It’s hard to know exactly when it happened, but sometime between January and June of 2008, my five-year-old (now six) outgrew most of the post-toddler “kid” shows on Playhouse Disney and PBS, and became a crazed fanatic about Cartoon Network.
It would be easy to blame it on my wife, since she does not share my mistrust of the network itself, and started turning it on for him when I had previously been steering him away from it. But it’s my fault, too. For one thing, I’m doing what we said we would not do: using the tv as a babysitter, to keep him occupied and safe while we try to get other things done (like this damned blog! …which magically turns minutes into hours!). Or rather, his body is safe… his mind may be another matter.
I’m trying to nip it in the bud by setting some time limits, but I fear Pandora may already be out of the box, and my kid’s a budding cartoon junkie. He hasn’t asked to read a book in months. He blurts out random non-sequitr quotes from unknown shows while we’re riding in the car. He doesn’t want to go outside when it means turning the tv off. I don’t want to sound alarmist, but I’m concerned Cartoon Network will make my child into a brilliant idiot.
There are two reasons I don’t like and don’t trust Cartoon Network’s daytime programming:
- commercials for junkfood, bad toys, and more crap we don’t need but that he will bug us to buy. He’s being groomed as a consumer, and I don’t want the corporate monstrosity that is AOL/Time/Warner reprogramming my child and undoing the good work we’ve done for six years
- too much ‘toonified violence… watered down, bloodless, but aggressive nonetheless, and pushing values I definitely don’t share. There’s a marked difference between the spirit of conflict between Wile E. Coyote vs. Roadrunner, and the power rays, magic and kung fu of today’s cartoon violence. I can’t always put my finger on it, but something about most of the current “drama” and adventure ‘toons just seems to rub me the wrong way as a parent and a pacificist-leaning Christian. Plus it’s mostly just bad… badly written, badly drawn, badly acted. For example, I won’t willingly let Graham watch Tarantino’s Reservoir Dogs until he’s 17… but when he does see it, I want to be the one to show him how good movie and tv-makers can do up violence and double-crossing with great intelligence, humor and style, instead of the cartoonish hollowness and CGI flashiness of The Incredible Hulk.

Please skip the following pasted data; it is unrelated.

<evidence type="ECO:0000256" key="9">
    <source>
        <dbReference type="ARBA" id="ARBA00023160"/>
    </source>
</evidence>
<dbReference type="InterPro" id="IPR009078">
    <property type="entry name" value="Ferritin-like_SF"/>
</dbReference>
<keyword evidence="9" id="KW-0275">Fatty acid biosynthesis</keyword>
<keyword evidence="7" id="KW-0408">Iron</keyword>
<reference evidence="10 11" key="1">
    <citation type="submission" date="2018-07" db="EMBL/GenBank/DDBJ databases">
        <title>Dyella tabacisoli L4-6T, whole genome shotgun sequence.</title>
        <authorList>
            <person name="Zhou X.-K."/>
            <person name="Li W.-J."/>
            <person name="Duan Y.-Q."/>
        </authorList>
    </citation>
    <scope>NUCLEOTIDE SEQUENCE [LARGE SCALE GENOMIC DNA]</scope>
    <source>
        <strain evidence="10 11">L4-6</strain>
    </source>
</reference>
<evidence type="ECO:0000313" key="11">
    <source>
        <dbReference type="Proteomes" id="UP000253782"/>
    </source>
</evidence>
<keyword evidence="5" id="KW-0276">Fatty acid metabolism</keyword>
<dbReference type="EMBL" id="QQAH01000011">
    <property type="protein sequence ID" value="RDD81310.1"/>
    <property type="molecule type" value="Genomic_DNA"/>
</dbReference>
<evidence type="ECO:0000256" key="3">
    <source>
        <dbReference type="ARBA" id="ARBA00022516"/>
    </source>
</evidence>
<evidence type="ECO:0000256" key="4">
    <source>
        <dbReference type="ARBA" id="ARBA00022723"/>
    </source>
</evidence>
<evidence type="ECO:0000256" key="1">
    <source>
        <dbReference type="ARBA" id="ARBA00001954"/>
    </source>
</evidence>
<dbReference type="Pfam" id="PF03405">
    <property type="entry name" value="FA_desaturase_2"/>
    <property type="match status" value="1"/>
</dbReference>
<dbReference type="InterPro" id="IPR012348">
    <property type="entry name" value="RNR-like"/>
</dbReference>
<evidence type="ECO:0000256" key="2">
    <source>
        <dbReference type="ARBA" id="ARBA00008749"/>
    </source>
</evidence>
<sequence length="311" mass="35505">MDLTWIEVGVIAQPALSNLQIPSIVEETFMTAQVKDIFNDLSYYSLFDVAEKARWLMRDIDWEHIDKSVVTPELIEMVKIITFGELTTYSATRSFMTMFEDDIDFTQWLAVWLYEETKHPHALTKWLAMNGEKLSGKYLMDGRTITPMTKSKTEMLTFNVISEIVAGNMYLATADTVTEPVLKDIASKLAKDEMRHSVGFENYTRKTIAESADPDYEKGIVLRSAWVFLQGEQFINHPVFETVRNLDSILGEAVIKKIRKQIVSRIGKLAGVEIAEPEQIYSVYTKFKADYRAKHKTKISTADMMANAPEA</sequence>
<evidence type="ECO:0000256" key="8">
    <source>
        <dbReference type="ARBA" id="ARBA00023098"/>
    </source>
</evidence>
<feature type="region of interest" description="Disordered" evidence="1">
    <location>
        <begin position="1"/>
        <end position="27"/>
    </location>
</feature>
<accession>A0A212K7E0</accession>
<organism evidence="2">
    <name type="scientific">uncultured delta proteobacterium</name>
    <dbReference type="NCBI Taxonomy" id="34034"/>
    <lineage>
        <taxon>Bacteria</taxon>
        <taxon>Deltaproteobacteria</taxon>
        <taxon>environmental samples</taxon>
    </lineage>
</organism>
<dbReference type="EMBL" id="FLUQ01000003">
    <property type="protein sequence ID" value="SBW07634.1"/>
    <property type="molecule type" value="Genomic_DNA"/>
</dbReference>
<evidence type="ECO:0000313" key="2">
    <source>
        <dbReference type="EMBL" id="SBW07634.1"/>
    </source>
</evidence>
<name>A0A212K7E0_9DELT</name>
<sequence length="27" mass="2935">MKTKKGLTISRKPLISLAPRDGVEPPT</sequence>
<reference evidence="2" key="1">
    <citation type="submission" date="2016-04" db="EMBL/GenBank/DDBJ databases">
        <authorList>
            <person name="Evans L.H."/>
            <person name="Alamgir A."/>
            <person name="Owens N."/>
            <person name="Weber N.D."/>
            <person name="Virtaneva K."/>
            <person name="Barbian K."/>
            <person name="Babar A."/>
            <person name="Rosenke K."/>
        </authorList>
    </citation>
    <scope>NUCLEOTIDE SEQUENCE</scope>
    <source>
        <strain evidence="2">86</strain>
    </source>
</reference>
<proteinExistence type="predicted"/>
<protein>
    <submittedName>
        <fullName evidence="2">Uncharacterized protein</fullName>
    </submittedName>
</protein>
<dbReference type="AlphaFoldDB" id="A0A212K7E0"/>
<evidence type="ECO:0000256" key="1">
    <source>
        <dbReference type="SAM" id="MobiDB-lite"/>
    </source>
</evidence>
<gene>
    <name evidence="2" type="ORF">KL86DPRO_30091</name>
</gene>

Just as an experiment, though, let’s switch on Tuesday morning’s Cartoon Network offerings for awhile and see what we get:
7:56am Ben 10 is just wrapping up. Or is it Ben Ten: Alien Force. I don’t know. There are two current series featuring the same characters, and I think Ben 10 is Graham’s new favorite show. He clearly idolizes Ben, who is ten. (How’d you guess? No wait –on Alien Force, Ben is 15. I’m confused now.) It’s not bad overall. Fairly innocent, with today’s villain being a midget hypnotist who wants all the people at the mall to rob the cash registers and bring him cash. Ben has some wristband thing with a button he can push to transform himself into other entities, like Fireball Guy, or Plant Guy. Silly, but not all that different from the animated adventure/superhero stories that formerly appeared only on Saturday mornings or after school. The downside: I put on Playhouse Disney as Little Einsteins was wrapping up today, and Graham howled, “No! I don’t like this show anymore!” It used to be his favorite. Poor innocent little glasses-wearing Leo, cast aside in favor of one of the “cool kids”, complete with a shape-shifting gizmo and a preteen’s smart-aleck attitude.